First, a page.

WMU has the additional challenge that its sets and costumes are constructed by its students. “How many hours does it take to build a (play by Russian playwright Anton) Chekhov? if you’re going to do a Chekhov in the fall, the next play has to be contemporary.”
Herrington adds audiences for WMU shows “are creeping back,” after “a very bad” 2008-2009 season.
“We’re all having to consider, will people come to this? Will it sell?,” Furney says. And one thing that managers and directors are counting on is more comedies. Just as movie goers flocked to screwball comedies during the Great Depression, laughter may bring more audiences to the theater.
“We’re certainly choosing more comedies than five years ago,” the Civic’s Chesak admits. Its 2010-2011 season will include Moliere’s 17th century “Tartuffe,” along with other upbeat productions such as “Annie,” “You Can’t Take It With You,” “Ain’t Misbehavin’” and the slapstick “Leading Ladies.”
Jennifer Furney quotes her husband and New Vic artistic director, James Furney, as contending that “People want entertainment right now. They don’t need to be taught a lesson. … They want humor.”
In that light, the New Vic, whose season runs the calendar year, will continue with Alan Ayckbourn’s fast-pace “The Norman Conquests” comedic trilogy — first performed there in 1982. It also will present “A Christmas Carol” and a revue, “Wish List …,” which harkens back to the company’s start in the 1960s as a coffee house, The Side Door.
“All across the country,” Weiner notes, “theater companies are looking toward the familiar and the funny.” Farmers Alley will do its bit to lighten audience’s moods with “The Marvelous Wonderettes” — billed as a female “Forever Plaid” — “Urinetown” and Jeff Daniels’s “Escanaba in da Moonlight.” A musical version of Paddy Chayefsky’s wedding-planning teleplay, “A Catered Affair,” now with a book by “Torch Song Trilogy’s” Harvey Fierstein, is “filled with hope,” Weiner promises.
But he also insists that theater companies need “to mix (those) shows with the unfamiliar. You’ve got to further your artistic mission.” Which is why Farmers Alley, which projects this season will eclipse last season’s 81% capacity, also will stage more serious fare, too, such as “Blood Brothers,” about social-class conflict within a family.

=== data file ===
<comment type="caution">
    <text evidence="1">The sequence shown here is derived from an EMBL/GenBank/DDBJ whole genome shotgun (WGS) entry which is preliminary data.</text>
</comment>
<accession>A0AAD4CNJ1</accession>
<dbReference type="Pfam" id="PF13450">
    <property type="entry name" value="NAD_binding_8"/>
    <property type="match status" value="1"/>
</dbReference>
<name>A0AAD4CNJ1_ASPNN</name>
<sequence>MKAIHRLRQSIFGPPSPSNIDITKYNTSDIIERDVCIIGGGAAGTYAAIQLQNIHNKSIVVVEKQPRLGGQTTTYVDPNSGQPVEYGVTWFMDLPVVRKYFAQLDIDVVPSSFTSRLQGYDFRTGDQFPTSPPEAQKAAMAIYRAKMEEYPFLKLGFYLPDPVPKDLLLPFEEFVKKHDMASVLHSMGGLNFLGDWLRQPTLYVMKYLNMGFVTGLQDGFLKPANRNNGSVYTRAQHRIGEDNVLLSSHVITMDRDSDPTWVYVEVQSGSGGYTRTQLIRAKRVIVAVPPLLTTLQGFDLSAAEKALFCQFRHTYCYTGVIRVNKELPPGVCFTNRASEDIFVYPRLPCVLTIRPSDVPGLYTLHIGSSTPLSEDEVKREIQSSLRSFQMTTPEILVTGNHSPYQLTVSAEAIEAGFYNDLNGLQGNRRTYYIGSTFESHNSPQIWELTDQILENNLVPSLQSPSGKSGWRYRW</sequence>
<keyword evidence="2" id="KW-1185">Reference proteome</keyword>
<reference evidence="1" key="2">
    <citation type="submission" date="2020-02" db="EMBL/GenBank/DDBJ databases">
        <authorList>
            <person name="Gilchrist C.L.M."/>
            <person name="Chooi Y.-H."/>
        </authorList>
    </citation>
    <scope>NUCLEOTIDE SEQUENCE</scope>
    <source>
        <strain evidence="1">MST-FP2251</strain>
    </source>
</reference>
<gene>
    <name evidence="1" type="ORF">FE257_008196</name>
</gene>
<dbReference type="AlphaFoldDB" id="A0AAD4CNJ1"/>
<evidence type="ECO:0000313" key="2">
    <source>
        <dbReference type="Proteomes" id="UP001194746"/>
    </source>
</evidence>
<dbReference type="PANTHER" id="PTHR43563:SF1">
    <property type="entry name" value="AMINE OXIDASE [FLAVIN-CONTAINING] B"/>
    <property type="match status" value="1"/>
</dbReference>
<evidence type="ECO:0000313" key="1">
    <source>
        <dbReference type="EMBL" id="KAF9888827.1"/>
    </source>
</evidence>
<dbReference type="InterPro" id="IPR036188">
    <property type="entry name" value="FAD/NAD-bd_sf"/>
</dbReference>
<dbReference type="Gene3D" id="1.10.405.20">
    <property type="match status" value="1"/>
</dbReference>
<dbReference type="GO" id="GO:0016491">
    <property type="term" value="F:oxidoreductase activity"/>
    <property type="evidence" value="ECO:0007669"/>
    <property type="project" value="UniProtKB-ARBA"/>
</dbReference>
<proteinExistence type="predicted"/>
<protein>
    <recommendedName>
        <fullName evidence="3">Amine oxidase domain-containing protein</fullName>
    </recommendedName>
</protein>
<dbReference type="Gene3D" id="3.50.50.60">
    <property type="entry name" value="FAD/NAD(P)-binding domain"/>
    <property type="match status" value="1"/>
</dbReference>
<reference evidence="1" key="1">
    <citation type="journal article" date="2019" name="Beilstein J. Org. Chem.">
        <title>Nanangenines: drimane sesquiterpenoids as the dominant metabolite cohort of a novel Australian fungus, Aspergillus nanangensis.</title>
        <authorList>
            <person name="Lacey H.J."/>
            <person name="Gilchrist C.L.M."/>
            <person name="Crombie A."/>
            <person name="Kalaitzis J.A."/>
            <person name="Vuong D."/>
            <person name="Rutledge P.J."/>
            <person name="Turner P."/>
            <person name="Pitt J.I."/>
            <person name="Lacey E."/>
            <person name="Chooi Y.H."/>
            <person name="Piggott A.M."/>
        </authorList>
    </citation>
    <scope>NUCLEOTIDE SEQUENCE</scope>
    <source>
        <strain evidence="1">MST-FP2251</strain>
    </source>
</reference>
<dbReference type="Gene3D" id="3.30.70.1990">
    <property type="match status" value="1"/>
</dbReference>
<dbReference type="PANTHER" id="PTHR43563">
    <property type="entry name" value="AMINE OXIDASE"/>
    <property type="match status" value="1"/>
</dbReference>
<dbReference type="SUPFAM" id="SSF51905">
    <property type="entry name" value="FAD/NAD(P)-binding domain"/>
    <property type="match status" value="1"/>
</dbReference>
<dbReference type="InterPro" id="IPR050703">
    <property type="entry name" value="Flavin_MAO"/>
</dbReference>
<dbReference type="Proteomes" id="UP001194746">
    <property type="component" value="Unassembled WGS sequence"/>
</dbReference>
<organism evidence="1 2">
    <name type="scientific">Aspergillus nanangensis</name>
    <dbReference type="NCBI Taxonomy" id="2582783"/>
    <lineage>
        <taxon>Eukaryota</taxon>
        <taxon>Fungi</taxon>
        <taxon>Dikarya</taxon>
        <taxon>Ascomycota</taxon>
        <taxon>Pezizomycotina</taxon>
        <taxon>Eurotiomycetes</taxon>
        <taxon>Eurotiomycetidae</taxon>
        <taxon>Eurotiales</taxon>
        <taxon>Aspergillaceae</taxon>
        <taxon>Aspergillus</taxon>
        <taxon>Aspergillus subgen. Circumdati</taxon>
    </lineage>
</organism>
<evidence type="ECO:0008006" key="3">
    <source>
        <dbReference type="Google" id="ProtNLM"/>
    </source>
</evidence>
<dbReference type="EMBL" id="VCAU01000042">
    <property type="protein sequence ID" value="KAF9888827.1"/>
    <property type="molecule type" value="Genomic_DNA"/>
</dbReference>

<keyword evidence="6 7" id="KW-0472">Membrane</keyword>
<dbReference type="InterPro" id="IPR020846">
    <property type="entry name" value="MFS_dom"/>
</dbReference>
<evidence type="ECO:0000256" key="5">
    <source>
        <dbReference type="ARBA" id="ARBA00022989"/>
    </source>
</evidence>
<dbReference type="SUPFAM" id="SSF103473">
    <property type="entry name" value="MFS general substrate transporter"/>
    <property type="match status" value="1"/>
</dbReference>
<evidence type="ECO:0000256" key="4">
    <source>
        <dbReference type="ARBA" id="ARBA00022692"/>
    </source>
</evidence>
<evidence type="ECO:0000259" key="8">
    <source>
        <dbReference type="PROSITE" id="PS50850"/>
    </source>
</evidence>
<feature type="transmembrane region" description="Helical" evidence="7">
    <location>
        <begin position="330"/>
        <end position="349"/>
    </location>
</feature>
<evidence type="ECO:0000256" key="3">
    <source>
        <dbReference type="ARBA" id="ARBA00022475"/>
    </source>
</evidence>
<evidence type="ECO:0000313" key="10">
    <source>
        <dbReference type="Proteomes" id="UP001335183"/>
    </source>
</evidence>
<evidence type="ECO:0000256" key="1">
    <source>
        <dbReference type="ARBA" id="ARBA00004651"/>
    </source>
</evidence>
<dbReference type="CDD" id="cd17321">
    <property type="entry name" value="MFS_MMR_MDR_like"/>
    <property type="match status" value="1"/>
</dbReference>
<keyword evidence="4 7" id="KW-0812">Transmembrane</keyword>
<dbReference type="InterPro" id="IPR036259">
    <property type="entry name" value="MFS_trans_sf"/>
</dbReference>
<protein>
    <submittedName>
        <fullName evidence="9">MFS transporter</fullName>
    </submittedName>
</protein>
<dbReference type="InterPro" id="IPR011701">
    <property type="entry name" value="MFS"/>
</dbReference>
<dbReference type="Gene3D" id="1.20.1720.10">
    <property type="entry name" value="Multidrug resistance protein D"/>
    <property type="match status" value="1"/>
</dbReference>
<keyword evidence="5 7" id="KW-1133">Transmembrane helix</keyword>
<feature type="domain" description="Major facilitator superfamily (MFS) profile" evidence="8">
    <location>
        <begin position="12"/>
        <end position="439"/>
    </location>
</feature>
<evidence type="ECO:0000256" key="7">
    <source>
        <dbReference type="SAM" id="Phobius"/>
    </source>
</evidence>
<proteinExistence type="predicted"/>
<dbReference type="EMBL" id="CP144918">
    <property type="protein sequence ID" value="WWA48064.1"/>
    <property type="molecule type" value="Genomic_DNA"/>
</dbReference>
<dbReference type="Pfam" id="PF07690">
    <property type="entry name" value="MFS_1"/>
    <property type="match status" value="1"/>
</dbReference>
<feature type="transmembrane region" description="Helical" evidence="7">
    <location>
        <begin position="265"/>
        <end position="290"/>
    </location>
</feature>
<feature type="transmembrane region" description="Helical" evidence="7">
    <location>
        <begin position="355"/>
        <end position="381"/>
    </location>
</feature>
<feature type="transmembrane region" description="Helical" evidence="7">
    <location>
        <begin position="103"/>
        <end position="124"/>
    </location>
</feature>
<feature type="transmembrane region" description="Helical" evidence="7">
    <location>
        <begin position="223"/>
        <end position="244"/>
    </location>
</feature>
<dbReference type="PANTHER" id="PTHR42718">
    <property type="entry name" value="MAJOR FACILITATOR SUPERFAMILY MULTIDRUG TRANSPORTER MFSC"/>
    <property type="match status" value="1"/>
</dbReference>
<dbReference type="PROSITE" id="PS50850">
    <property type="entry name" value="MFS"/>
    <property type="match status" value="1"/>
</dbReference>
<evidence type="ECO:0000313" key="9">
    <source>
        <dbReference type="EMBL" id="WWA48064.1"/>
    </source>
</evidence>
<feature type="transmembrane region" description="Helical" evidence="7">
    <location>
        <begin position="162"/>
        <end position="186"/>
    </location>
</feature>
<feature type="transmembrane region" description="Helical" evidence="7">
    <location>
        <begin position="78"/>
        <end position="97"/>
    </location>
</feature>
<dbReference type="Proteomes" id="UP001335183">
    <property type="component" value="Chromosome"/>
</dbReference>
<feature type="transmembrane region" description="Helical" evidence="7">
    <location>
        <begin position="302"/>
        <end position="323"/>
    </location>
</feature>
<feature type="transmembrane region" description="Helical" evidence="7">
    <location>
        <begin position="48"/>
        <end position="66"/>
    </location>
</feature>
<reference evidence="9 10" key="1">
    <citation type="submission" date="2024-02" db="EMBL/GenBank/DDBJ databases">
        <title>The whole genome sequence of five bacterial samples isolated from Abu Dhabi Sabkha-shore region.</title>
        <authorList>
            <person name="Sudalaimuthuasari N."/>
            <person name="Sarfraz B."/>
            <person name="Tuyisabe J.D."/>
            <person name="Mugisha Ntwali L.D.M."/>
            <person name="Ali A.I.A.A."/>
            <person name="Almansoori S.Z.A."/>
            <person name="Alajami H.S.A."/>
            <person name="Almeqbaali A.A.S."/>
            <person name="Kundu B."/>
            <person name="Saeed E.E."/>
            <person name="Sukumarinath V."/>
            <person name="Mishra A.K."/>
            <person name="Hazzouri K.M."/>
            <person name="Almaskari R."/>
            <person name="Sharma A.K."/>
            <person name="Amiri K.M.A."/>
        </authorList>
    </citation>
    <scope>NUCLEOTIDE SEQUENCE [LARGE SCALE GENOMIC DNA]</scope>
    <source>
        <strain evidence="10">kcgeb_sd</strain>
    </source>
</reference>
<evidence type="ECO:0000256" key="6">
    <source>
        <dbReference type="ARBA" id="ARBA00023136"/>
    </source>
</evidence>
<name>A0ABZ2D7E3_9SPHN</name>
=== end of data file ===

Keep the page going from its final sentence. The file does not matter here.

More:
The Kalamazoo Civic will leaven its laughs with the edge-of-your-seat thriller “Wait Until Dark” and Thorton Wilder’s wistful “Our Town.”
“You can’t do a full season of screwball comedies,” Herrington agrees. In addition to feel-good shows such as “My One and Only” and “Rent,” WMU will tackle “In the Blood,” a retelling of “The Scarlet Letter,” and “So Far From God,” focusing on brothers in the aftermath of the 1846 Mexican War.
She adds WMU’s theater department, along with its pedagogical mission to give students a “sophisticated experience,” has to sell tickets “just as the Civic does, just as Steppenwolf (in Chicago) does.” Otherwise, “we can’t afford to do another season,” as the department is “very largely self-supported.”
“Is it valuable to do a pop-rock musical before (theater students) move to New York? Yes, it is. Will it sell tickets? Yes, it will.”
But whether light or darker fare, mostly theater companies will rely on “what we can do well,” Chesak at the Civic says.
“If you do good work, people will come,” Weiner concurs.
Adds Furney: “Kalamazoo has always been such a cool town, for its size. We don’t want to see that go away. I have faith in our community.”
Waiting in the wings
Here’s where to go for complete schedules of shows on tap for some of the area’s theaters:
• Center Stage Theatre, Comstock, www.cstheatre.com, 388-9381
• Farmers Alley, www.farmersalleytheatre.com, 343-2727
• Kalamazoo Civic Theatre, www.kazoocivic.com, 343-2280
• Kalamazoo College Department of Theatre, www.kzoo.edu/theatre, 337-7000
• New Vic Theatre, www.newvictheatre.org, 381-3328
• Portage Players, Hayloft Theatre, 873-0242
• Red Barn, Saugatuck, www.redbarnsaugatuck.com, 857-5300
• The Barn, barntheatre.com, 7731-4121
• Western Michigan University Department of Theatre, www.wmich.edu/theatre, 387-3220